West Virginia, West Virginia
June 30, 2004
Our stay at the Dower House was for three nights, and our party consisted of a group of four women, including my mother, sister, younger daughter, and myself. We were looking for a comfortable base for exploring the Peak District, and we were willing to pay for something with charm as well as comfort. The Dower House proved an ideal choice.
Only one of the Dower House's three spacious guestrooms is en suite, but private baths for the other two rooms are close by and comfortable, with old-fashioned fixtures that are entirely appropriate for the setting. Each guestroom has its own eclectic decor, including antique furniture—one room has a four-poster bed—comfortable seating (upholstered chairs and, in one room, a full sofa), and carefully selected wall and window treatments. All guestrooms have color television, full tea and coffee service, and hair dryers.
Our party lodged in the two "private" rooms, and our two baths were located immediately across the hall within an aesthetically charming alcove. Especially given that we shared our rooms as if they were a single suite, the dash across the way to our baths was not an issue. Given our circumstances, "private" served well indeed. For the usual party of two, however, travelers uncomfortable with anything less than full en suite should request the third room.
The Dower House is thoroughly guest friendly. Except for the fee paid on departure, it is altogether possible to believe that one is truly an invited visitor in Marsha's home. The garden and three large rooms on the ground floor--foyer, sitting room, and dining room—are all fully accessible. An honor bar located in the stairwell is generously stocked with a variety of labels and mixers. During our stay Marsha and her husband John provided our party with over-the-counter cold relief from the family medicine cabinet, impromptu lessons on local lore, "celly" tape to wrap a parcel, directions on how to reach various nearby points of interest, and a full measure of courtesy and hospitality.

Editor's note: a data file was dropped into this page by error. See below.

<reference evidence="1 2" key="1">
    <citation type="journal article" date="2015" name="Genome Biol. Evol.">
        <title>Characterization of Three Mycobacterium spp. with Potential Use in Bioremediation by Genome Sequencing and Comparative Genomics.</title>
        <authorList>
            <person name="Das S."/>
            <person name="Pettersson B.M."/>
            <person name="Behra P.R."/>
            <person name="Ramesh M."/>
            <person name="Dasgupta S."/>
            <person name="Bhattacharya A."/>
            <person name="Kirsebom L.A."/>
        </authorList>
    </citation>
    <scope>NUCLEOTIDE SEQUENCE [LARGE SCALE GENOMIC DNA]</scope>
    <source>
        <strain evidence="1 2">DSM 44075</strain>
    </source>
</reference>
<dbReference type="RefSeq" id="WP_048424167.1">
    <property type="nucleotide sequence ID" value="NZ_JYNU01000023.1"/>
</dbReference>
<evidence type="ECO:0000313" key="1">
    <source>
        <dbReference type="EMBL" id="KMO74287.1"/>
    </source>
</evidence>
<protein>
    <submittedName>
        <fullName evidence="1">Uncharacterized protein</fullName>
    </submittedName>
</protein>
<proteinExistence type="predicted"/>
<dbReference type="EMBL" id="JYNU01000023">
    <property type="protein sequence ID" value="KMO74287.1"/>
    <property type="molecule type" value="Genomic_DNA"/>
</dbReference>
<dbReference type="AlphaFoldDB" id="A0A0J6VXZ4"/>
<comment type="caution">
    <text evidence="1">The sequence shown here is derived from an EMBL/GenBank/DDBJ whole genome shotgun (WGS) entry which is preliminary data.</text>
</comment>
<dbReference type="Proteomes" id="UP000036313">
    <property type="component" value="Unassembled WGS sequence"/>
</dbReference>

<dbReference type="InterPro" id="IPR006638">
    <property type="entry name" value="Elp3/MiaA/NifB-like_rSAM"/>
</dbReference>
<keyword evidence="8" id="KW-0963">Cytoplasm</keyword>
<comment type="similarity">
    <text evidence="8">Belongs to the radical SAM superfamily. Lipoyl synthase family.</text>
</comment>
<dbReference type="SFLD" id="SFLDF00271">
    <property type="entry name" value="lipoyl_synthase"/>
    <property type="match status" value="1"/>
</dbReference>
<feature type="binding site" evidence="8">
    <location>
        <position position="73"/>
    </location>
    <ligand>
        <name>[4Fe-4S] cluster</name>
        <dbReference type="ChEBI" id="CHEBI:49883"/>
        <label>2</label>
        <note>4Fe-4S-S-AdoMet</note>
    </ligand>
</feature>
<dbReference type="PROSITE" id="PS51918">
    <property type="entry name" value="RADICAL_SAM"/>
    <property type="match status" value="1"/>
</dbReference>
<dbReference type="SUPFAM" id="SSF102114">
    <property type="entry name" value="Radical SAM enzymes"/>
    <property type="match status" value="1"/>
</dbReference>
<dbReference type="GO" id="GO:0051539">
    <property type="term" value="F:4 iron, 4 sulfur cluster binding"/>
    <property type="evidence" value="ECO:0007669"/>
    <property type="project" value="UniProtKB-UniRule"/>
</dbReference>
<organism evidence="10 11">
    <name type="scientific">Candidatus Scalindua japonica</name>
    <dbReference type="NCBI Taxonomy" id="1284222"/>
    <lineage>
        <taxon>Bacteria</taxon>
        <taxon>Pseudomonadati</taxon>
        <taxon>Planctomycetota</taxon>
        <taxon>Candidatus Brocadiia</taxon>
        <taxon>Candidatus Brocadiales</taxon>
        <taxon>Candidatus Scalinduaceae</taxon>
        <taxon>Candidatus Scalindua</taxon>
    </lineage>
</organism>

At its current rate of £85 per room per night, double occupancy, the Dower House is relatively expensive for B&B-style accommodation. Nonetheless, based on the quality of the services provided and of the surroundings, such a rate is more than justified. When you call for reservations, don't forget to ask after Percy—who, of course, is the true owner of the house.
From journal Root and Branch - Family Ties to Derbyshire